Nearly everything that my sister-in-law did from the time of her diagnosis was to make memories for her little girl.  A lot of times she just let things go to be able to play with the joy of her life.  She would stand her up on a chair and let her help her cook.  Making pizza is one of the vivid memories that my niece has of her mom.  They went to the park.  They did crafts, and they just left them out so they could do them again.  They played on the swing set in the yard.  They spent time with her family and my family.  She lived every moment of life that was given her and she spent her days loving her little girl.

Then fast forward down the road to the day my youngest niece was born.  I had just gotten the call that my niece had been born and that both mama and baby were fine.  As I was washing my sister-in-law’s face, I told her that the baby had been born.  Though she was very weak, she just put her hand up and held on to my hand, smiled and cried.  She had wanted to be able to see her so badly.  If there was one thing that she loved, it was babies, and she would have loved this little blue-eye bundle too!  That day was the turning point.  She went down hill pretty quickly from there.  Then after those longest, short five days she finished her earthly journey.

Life gives us one time around.  We can make the best of the years we are given, or we can waste them away.  Will our lives be lives that are well-lived or will they be spent chasing after all the things that the world has to offer?  My sister-in-law was a forward looking person.  She was a preschool teacher and she loved her students and they loved her right back.  She was very family oriented.  They spent a large majority of their Friday evenings with us.  Many times during those stays, she would have some big project spread out all over the family room floor that she was working on for her students.  She was not only making a difference in the life of her own child, but also in the lives of the many children that she taught each day.  She was making the best of the years she was given.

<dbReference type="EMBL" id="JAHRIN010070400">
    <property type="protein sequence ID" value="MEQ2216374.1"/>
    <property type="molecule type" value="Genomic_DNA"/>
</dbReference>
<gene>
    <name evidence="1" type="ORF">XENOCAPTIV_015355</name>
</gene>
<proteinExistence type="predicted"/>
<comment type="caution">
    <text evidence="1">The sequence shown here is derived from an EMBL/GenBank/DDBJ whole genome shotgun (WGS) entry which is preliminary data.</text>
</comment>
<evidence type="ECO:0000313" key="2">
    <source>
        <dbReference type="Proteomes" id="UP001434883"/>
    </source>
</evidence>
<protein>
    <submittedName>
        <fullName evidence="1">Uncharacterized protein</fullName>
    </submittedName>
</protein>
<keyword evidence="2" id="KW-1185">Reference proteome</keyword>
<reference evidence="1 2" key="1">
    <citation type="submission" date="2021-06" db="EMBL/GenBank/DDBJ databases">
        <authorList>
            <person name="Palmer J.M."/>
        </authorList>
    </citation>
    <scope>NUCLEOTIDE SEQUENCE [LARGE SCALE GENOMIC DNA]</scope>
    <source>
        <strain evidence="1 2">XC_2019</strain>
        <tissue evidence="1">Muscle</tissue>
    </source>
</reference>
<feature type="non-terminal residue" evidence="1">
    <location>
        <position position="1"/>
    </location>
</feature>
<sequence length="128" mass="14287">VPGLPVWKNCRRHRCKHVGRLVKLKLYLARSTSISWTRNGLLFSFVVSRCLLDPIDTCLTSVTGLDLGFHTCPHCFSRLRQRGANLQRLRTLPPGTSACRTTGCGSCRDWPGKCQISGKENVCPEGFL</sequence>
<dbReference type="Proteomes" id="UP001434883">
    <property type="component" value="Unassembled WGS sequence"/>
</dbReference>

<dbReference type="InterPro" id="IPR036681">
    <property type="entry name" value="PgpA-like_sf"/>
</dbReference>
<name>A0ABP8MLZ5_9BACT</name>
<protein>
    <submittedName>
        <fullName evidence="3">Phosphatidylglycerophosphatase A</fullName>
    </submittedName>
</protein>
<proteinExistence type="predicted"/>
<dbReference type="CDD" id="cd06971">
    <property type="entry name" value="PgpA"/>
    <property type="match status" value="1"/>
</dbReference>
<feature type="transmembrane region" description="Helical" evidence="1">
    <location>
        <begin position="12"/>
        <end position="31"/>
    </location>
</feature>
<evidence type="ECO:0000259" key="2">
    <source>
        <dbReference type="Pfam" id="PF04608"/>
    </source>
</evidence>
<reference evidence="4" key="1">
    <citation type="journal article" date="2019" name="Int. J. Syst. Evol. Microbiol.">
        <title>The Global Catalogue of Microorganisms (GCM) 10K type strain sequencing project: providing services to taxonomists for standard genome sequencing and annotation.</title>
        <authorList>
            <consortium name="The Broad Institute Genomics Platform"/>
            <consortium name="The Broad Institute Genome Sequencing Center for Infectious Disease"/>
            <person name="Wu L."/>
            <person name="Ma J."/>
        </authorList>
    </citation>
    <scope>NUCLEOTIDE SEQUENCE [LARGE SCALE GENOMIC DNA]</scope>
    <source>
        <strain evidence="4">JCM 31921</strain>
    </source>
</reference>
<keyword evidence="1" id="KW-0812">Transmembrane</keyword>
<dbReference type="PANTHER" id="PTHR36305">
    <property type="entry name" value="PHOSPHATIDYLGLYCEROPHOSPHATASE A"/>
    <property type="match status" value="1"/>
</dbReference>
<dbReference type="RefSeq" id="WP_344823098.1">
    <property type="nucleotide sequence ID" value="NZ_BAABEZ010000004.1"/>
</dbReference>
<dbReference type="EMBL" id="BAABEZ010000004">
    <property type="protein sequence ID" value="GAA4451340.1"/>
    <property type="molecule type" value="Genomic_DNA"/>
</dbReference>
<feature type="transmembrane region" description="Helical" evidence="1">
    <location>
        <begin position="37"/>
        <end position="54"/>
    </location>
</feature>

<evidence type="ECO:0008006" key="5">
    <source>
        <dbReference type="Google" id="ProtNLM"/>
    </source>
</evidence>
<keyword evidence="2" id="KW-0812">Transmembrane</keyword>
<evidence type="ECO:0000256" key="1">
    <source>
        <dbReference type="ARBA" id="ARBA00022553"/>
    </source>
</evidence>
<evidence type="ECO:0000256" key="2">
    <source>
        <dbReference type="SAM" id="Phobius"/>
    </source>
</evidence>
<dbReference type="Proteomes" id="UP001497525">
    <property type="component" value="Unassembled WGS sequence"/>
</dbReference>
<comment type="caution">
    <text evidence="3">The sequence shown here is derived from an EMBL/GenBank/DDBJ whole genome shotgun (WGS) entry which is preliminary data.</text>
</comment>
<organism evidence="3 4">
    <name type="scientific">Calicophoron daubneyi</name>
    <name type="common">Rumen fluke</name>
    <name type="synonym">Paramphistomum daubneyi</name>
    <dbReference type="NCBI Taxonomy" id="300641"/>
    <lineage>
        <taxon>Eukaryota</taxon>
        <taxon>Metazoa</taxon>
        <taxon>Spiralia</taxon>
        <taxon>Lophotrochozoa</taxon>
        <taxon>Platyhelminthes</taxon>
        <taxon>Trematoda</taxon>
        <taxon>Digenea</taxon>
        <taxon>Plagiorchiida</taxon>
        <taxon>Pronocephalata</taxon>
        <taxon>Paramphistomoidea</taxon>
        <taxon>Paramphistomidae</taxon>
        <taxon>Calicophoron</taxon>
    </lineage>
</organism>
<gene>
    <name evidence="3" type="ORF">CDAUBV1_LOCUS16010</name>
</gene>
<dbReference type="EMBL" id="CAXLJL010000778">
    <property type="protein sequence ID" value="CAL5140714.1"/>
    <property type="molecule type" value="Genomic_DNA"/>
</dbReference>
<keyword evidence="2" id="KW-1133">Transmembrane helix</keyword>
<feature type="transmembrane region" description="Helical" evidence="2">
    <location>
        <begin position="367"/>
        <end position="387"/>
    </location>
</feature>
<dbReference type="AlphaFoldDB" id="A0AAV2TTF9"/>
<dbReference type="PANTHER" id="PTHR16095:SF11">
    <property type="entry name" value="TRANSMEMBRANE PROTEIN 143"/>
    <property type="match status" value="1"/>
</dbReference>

So many times we get hung up on having the perfect life, on having the perfect body, on having the perfect home, or the perfect family.  We sacrifice the life that God intended for us to have to the gods of perfection, materialism, pleasure or social significance, while scrimping and scraping up a sparse effort in service to our Lord.  We think if we maintain a moral life, drop a few coins in the plate, or grace our local churches with our presence occasionally, (as long as there is not a better offer,) that we are doing our part.

I have been very heavily convicted over the past year that this is not “doing our part.”  This is no where near to doing our part.  I can tell you pretty confidently that sitting comfortable in our pews, week after week, month after month, year after year, sometimes even decade after decade, without any outward motion is not doing our part.  Where is the sacrifice?  Where is the extra effort?  Where is the enthusiasm?  Where is the joy?  What is our part?  Do we even care?  Or are we going to wait until it is too late to find out?  I would hope that we would not wait until it was too late.  I want to encourage you to read the scripture passage that I read at my sister-in-law’s funeral.  (Link here:  I Corinthians 13 – Living Translation)  I think it is one that we could all stand a refresher on and use as application to our lives going forward.

So here on this ninth day of June, 2018, I commemorate a life well lived and encourage all of us to look inside and see where our courageous battles lie.

Love and miss you Kimmy! 


 I have fought a good fight, I have finished my course, I have kept the faith:  (2 Timothy 4:7 – KJV)